Lutsen promotes North Shore for cheaper, closer ski vacations

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Avid skiers and snowboarders in search of powder and mountains can get in their cars instead of boarding airplanes. That's the pitch from Lutsen Mountains, which wants to entice winter-loving vacationers to drive up the North Shore rather than fly to ski resorts in the Rocky Mountains.

To divert tourists from western ski vacations, the Star Tribune reports the owners of the 120-year-old resort overlooking Lake Superior have sunk about $20 million in improvements in the runs, including a new high-speed ski lift, a new gondola and equipment to double snow-making capacity. Lutsen Mountains promotes a four-day, four-person skiing package at $1,467 compared to the $5,108 estimated cost of a comparable Colorado vacation that includes airfare.

The owners predict Lutsen's upgrades will increase visitors from about 83,000 ski-visit days last winter to about 125,000 by 2022.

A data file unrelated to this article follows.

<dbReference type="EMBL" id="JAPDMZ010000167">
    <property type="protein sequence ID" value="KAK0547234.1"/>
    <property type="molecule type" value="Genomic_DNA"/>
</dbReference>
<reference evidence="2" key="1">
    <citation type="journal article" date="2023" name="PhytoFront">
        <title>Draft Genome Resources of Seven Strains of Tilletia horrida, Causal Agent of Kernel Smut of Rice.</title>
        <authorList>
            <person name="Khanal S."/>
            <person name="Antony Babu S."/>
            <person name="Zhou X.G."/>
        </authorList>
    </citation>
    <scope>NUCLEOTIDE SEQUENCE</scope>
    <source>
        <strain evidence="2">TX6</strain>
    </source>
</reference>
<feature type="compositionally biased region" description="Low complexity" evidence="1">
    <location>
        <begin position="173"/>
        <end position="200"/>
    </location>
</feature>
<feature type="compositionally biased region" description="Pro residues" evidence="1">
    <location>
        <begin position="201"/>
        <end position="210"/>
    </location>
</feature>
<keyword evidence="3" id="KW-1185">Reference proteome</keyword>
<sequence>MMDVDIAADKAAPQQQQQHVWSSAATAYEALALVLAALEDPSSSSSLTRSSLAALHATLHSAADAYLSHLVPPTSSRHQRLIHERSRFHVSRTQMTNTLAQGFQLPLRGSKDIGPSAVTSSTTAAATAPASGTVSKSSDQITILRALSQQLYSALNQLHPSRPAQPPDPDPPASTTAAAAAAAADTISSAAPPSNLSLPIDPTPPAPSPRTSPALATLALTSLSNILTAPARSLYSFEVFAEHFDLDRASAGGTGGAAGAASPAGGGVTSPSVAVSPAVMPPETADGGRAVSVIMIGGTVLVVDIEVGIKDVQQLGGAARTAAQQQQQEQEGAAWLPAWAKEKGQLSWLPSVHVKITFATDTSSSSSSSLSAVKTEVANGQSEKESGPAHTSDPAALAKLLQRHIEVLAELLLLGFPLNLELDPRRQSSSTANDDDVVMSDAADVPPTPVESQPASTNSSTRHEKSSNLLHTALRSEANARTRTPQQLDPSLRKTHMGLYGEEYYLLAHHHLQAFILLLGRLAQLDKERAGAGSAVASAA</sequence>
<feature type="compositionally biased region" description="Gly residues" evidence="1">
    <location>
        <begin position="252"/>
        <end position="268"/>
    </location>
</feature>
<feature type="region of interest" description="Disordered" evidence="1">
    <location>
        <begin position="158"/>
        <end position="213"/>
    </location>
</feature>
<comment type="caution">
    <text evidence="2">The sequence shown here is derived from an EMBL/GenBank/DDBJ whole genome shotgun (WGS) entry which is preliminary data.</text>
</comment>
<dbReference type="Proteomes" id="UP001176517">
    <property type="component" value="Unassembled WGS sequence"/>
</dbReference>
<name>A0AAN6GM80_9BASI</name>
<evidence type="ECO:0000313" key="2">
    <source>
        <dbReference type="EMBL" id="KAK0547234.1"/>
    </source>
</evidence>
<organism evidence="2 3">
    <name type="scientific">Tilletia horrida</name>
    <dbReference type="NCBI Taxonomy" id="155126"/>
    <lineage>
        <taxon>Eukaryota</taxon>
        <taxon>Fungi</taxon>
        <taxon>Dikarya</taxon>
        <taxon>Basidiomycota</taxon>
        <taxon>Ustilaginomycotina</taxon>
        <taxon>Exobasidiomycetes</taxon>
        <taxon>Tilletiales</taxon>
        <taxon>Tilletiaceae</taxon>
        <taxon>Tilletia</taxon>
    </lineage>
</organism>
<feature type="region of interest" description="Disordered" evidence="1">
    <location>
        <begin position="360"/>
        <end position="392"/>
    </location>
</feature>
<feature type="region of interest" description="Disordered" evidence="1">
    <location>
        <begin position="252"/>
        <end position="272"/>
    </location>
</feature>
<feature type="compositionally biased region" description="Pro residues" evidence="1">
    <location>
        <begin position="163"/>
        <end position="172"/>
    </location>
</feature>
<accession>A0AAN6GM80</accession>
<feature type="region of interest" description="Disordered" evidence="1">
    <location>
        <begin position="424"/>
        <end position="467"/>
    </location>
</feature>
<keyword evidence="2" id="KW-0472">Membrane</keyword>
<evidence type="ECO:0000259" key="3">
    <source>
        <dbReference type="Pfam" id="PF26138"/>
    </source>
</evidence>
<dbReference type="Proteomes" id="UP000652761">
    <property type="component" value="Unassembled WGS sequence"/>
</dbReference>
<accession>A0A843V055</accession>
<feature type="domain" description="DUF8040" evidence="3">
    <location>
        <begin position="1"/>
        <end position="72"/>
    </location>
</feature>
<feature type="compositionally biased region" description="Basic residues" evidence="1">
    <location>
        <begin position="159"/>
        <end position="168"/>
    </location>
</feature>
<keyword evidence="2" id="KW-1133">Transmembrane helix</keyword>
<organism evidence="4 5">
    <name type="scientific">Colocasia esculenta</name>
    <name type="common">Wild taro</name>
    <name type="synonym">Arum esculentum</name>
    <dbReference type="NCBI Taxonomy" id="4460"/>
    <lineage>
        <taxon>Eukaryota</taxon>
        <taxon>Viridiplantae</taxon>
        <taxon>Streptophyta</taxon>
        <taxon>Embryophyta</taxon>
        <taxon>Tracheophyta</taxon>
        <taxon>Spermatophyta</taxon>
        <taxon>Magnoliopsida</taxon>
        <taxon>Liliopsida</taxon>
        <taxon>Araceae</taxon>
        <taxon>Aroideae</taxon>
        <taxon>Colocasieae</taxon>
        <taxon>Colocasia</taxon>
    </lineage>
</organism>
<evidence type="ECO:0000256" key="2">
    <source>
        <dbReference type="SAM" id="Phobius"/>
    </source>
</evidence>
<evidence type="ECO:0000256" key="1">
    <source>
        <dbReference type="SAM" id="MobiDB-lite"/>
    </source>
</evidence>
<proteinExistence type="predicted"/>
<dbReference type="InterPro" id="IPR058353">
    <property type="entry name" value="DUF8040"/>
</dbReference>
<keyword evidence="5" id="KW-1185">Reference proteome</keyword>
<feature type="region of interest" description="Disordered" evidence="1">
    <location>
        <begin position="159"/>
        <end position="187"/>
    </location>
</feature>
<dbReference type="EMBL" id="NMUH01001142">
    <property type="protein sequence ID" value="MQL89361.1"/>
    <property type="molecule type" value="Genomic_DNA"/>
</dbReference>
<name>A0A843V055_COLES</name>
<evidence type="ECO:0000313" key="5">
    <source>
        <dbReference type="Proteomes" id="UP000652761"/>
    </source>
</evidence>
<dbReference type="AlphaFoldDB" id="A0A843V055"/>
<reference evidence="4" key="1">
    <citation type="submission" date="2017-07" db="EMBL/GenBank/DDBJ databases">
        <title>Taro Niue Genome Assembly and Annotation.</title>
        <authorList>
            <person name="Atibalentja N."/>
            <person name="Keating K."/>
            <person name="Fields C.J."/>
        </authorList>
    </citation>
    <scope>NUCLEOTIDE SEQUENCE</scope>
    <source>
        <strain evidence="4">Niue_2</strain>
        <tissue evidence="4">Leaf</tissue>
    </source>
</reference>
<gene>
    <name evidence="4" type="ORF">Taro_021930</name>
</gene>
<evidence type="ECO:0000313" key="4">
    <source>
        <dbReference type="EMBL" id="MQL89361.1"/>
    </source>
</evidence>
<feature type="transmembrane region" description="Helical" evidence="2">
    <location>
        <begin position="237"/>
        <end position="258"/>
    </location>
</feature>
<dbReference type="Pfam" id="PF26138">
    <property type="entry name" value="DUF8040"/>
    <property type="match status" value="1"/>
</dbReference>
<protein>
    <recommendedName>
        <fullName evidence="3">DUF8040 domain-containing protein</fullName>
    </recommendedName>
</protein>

“We feel we are the best ski area in the Midwest,” said Lutsen co-owner Charles Skinner. “We’ve got 100 runs and great scenery."

Meanwhile, the Duluth News Tribune reports that the Copper Peak ski jump in Michigan's Upper Peninsula is considering renovations to attract athletes for ski jumping.

Copper Peak, which opened in 1970, features a 267-foot steel jump structure built atop a 365-foot rock outcropping. The plan would reshape the hill to change it from its present status as a ski-flying hill to the largest ski-jumping hill in the world. There also is talk of making Copper Peak a national training center for USA Ski Jumping.

In conjunction with the switch from ski flying to ski jumping, the plan would include the addition of summer ski jumping, a sport that is growing in popularity in Europe.

Over the weekend, ski resorts around the region opened, including the one at Afton Alps, which offers visitors a number of upgrades for this year's season.

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